It’s easy to overlook the fact that Red Bull bounced back by scoring a one-two finish in very tricky conditions in Malaysia. Such an encouraging result on the back of a disappointing (by their standard) performance in Australia was completely overshadowed by a dispute between the two Red Bull drivers. Sebastian Vettel had ignored team orders to take the lead from Mark Webber at a point when both drivers had been asked to hold station and preserve their cars.
“I messed up,” said Vettel. “I would love to come up with a nice excuse or a nice story but I can’t. That’s the truth. I can completely understand Mark’s frustration and the team not being happy.”
The race started with half the Sepang circuit wet enough (following a sharp shower) to need Intermediate tyres, Vettel leading the first lap from pole position. But Webber was better at reading the changeover to slick tyres and went in front on lap six and maintained a three-second gap. The order remained the same through the scheduled stops just after quarter distance, but then Vettel hauled onto the Australian’s tail.
“Mark is too slow – get him out of the way. He is too slow,” said Vettel at a point when the Mercedes of Lewis Hamilton and Nico Rosberg were a couple of seconds behind and closing.
Vettel would have things other than Webber on his mind when Hamilton got ahead of the World Champion after the next pit stops just after half-distance, but the Mercedes threat would be weakened when Hamilton was order to back off and save fuel. Vettel moved back to second place, by which time Webber was 4.6 seconds down the road.
Now we come to the point – the fourth and final pit stop at three-quarter distance – when the Red Bull drivers were supposed to hold station, particularly now that the Mercedes threat had diminished. But the trouble started as Webber rejoined (Vettel having stopped the lap before) and the pair of dark blue cars ran wheel-to-wheel through the first sequence of corners, Webber holding the initiative initially.
Red Bull had repeatedly warned Vettel to maintain a gap to Webber. While Vettel was aggressively trying to pass his team-mate, team principal Christian Horner went on the radio to say: “Seb, this is stupid.” But Vettel continued to attack, passing the Australian around the outside at Turn Four with 13 laps to go.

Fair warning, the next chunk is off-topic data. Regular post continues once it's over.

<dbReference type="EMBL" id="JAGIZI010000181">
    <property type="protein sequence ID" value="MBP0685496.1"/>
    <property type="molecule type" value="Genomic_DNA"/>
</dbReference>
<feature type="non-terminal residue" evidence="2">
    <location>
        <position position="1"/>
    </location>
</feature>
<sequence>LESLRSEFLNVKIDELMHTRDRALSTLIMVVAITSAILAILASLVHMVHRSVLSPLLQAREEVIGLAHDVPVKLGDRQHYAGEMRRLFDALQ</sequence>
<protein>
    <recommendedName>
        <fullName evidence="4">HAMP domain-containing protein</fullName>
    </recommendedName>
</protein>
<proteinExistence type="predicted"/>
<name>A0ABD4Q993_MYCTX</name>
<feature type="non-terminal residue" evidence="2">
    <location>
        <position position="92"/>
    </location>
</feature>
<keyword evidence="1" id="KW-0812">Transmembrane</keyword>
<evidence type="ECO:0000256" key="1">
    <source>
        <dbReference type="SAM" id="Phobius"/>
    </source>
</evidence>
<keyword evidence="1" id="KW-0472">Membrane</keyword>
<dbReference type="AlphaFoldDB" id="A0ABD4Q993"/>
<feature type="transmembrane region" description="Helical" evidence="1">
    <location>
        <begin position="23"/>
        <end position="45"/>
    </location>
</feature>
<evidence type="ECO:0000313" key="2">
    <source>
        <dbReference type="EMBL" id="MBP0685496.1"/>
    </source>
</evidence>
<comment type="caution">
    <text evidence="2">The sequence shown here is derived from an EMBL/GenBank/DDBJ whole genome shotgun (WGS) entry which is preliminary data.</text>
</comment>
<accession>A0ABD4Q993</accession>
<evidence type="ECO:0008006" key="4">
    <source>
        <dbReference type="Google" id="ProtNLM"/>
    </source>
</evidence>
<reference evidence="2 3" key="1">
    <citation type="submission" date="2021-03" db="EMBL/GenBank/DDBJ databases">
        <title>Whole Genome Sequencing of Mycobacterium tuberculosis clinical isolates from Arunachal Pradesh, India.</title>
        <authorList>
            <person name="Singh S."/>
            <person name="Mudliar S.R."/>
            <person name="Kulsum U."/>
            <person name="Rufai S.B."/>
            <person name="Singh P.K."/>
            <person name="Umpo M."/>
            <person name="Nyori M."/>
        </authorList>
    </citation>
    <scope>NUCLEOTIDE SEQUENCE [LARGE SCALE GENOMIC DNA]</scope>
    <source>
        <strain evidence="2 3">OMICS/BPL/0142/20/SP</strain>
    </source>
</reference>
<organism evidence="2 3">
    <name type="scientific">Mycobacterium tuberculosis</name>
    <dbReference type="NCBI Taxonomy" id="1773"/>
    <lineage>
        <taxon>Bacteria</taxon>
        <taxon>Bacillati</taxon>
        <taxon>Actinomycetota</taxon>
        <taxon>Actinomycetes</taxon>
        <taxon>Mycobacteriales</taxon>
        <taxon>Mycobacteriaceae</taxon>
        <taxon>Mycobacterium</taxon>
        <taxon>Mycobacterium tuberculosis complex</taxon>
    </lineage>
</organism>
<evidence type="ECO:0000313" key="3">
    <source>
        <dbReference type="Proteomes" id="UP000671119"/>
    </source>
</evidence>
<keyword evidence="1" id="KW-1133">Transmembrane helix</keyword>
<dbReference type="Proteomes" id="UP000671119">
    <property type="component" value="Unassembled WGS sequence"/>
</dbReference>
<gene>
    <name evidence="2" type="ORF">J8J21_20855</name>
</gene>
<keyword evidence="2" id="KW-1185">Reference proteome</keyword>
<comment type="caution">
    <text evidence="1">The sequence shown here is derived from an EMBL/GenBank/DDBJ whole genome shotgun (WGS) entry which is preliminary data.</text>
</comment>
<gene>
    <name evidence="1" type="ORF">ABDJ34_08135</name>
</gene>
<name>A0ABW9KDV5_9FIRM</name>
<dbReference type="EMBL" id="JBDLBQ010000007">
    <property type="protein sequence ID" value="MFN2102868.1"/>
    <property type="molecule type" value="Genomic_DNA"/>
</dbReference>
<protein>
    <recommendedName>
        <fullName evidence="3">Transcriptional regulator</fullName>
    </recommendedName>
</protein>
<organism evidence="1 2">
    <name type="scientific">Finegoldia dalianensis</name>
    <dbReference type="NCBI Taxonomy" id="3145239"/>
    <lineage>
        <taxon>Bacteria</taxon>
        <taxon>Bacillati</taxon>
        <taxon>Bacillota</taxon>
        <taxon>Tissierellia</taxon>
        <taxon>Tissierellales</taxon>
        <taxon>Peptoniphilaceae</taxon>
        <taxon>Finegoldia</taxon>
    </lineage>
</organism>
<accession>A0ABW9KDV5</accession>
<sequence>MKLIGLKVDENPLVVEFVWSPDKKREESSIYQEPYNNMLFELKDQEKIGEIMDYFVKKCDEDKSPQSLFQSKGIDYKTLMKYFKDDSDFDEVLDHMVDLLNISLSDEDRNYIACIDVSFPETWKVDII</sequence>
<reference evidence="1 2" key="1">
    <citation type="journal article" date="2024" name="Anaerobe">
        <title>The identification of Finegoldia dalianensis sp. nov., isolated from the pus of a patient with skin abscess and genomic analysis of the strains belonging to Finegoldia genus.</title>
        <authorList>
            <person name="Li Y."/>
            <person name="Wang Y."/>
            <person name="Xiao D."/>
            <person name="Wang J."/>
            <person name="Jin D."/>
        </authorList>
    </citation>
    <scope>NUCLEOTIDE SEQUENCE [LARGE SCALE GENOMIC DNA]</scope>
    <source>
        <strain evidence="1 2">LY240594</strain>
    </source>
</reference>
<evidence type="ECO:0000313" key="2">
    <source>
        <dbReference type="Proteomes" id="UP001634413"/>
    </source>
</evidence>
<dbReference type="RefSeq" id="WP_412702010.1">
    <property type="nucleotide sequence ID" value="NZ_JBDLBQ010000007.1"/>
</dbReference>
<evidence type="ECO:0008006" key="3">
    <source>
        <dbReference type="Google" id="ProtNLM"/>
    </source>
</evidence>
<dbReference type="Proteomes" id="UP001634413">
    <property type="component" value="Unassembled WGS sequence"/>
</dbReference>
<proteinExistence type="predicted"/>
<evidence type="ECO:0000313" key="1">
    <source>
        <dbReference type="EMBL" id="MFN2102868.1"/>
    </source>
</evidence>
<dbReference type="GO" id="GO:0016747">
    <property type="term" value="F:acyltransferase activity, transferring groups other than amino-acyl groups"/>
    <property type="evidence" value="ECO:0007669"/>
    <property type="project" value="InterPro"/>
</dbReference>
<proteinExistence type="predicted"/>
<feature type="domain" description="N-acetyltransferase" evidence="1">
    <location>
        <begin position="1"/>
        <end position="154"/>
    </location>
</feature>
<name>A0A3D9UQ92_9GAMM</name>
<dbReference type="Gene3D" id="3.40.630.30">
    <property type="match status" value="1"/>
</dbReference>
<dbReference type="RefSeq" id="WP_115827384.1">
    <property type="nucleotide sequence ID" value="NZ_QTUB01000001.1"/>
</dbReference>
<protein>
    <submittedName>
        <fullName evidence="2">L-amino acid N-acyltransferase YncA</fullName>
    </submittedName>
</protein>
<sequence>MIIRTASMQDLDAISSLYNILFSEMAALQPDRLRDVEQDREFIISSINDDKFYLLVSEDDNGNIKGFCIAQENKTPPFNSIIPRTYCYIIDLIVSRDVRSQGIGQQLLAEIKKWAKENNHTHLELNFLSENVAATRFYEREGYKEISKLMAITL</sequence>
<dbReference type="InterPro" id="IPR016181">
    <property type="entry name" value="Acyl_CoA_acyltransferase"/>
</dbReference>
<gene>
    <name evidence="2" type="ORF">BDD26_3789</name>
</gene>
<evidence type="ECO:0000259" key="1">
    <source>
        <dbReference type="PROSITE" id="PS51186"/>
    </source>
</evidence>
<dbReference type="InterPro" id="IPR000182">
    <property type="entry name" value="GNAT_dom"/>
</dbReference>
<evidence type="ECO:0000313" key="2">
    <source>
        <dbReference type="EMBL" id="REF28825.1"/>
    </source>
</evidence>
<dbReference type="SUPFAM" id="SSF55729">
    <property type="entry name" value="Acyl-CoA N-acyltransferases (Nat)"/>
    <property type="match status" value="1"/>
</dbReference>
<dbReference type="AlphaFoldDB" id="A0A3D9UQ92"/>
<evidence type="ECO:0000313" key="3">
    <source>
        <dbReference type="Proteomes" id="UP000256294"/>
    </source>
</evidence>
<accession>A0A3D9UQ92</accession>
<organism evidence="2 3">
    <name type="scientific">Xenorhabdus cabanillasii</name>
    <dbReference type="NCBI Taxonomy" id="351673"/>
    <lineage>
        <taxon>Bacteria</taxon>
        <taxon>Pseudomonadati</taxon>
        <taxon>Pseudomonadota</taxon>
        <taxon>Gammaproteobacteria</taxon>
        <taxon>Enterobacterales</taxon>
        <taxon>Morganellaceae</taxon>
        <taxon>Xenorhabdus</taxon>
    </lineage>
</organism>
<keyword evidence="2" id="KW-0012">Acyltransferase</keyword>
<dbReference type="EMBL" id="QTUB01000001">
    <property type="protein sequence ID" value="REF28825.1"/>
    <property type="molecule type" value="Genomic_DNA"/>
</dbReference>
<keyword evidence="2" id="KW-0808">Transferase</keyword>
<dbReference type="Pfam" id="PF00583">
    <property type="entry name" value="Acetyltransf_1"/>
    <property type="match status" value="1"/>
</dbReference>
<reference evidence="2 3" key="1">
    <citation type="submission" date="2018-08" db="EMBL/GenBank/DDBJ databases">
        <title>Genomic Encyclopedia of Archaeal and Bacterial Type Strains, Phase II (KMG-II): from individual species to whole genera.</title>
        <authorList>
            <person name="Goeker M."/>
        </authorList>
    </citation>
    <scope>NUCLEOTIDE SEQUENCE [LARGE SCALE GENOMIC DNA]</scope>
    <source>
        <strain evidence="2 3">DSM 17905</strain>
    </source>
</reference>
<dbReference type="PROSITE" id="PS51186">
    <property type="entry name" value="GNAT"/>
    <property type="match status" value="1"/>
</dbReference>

Webber said later: “After the last stop, the team told me the race was over and we turn the engines down and go to the end. The team made their decision. Seb made his own decision and he will have protection as usual.” (The latter remark a reference to previous bad blood between these two, starting with a collision while fighting for the lead in Turkey in 2010)
Vettel added: “I owe an explanation to him [Webber] and also to the whole team. Right now there is not much more I can explain. We talked about this many times before the race. It very rarely happens. Today it did and I should have translated the call into action. I just didn’t get the message. I got it. I heard it. But obviously no action followed because I misunderstood.”
Other significant elements of this race were Fernando Alonso touching the back of Vettel’s Red Bull, damaging the Ferrari’s nose wing but failing to stop for a replacement at the end of the opening lap. Just after he had sped past the pits, Alonso became a passenger as the nose wing broke off, went under the front wheels and sent the Spaniard into the gravel trap.
McLaren had another miserable race when the chance of fourth place for Jenson Button was thrown away when he was instructed to leave the pit box before the right-front wheel had been tightened during his second stop.
Hamilton, who eventually finished third, apologised to Nico Rosberg and thanked his Mercedes team-mate for holding station in fourth place despite having the quicker car in the last half of the race. Hamilton’s look of embarrassment added to one of the most miserable podiums seen for some time. There had been some very good racing in the Malaysia Grand Prix, but the final result was nothing to shout about. Or, at least, not the sort of shouting people watching F1 needed to hear.
For the full results and current championship standings, go here.
By Maurice Hamilton